For よう, why do we prepend な for Na-adjectives, and の for regular nouns? Is there a logical understanding behind this from like a Japanese perspective? I feel as though since they're both technically nouns, then we should treat them the same.

  • 1
    Your question is unclear -- when you say, "they're both technically nouns", what does "both" refer to here? Commented Dec 3, 2021 at 19:52
  • Separately, please understand that particles in Japanese do not prepend anything -- particles are added after the word or phrase that they mark. Commented Dec 3, 2021 at 19:53
  • By both, I mean Na-adjectives and Nouns are both technically nouns. So why do we use a na for one and no for the rest?
    – Catdog
    Commented Dec 3, 2021 at 20:16
  • Ah, no, -na adjectives are not technically nouns. Some of the -na adjectives are also nouns, but as a general class of words, -na adjectives are not nouns. This question and answer discusses this a bit, with examples of two -na adjectives that cannot be used as nouns, and one -na adjective that can also be used as a noun. Commented Dec 3, 2021 at 20:17
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    It seems like the question reduces to why are some words na adjectives and others nouns.
    – Casey
    Commented Dec 3, 2021 at 20:55

1 Answer 1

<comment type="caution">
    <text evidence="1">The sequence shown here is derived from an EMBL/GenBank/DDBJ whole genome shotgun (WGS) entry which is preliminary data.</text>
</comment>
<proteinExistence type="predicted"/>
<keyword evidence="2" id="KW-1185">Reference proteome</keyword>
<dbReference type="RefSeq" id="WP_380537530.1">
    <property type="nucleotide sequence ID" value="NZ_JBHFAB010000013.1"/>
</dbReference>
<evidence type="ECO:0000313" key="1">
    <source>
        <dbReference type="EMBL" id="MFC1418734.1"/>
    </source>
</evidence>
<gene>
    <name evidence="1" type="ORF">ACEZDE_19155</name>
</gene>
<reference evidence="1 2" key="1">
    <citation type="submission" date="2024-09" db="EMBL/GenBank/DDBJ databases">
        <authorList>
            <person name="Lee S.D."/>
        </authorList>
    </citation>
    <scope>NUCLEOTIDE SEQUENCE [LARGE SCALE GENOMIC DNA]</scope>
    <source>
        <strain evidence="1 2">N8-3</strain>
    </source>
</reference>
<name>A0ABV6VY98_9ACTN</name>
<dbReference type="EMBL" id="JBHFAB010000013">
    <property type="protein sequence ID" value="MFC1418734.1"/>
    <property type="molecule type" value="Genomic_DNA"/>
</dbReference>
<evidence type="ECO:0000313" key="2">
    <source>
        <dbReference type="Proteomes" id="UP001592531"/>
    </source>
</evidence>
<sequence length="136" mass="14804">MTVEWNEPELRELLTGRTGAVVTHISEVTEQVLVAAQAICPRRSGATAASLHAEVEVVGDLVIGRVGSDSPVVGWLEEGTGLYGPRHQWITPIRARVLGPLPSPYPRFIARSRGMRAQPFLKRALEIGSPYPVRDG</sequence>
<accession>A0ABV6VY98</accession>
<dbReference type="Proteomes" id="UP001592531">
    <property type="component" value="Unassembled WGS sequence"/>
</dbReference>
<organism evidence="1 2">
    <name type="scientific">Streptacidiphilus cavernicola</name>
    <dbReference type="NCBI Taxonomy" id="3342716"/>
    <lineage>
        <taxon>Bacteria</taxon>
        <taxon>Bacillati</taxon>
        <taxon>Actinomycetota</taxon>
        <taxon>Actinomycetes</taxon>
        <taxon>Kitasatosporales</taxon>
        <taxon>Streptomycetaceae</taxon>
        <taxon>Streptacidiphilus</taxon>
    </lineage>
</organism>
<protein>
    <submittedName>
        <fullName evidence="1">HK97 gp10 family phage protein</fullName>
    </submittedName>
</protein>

よう is basically a na-adjective which can also behave as a noun.

Note that not all na-adjectives can be used as nouns, but some can. That's why they fall under the category of adjectival nouns: no-adjectives and na-adjectives, using の and な respectively.

よう as a noun

After nouns + no:

  • 彼は留守のようでした。

After adjectival nouns + na/no in the non-past affirmative context:

  • 彼は大丈夫なようです。 大丈夫 is a na-adjective, which is modifying よう, a noun.
  • 彼は病気のようだ。病気 is a no-adjective, which is modifying よう, a noun.

After adjectival nouns or nouns + じゃない, だった or じゃなかった in the past context:

  • 彼は練習がだったようです。The clause 彼は練習が嫌だった modifies よう, a noun.

よう as a na-adjective

Once よう has been modified, this noun can also modify another noun. To do this, な is used.

  • この間食べたようなケーキだよ。この間食べた modifies よう, and よう modifies ケーキ by using な.

Just like a na-adjective, it can be followed by に to form an adverb.

  • 彼女はまるで魚のように速く泳げます。魚 modifies よう, and ように creates an adverb to modify 速く泳げます.

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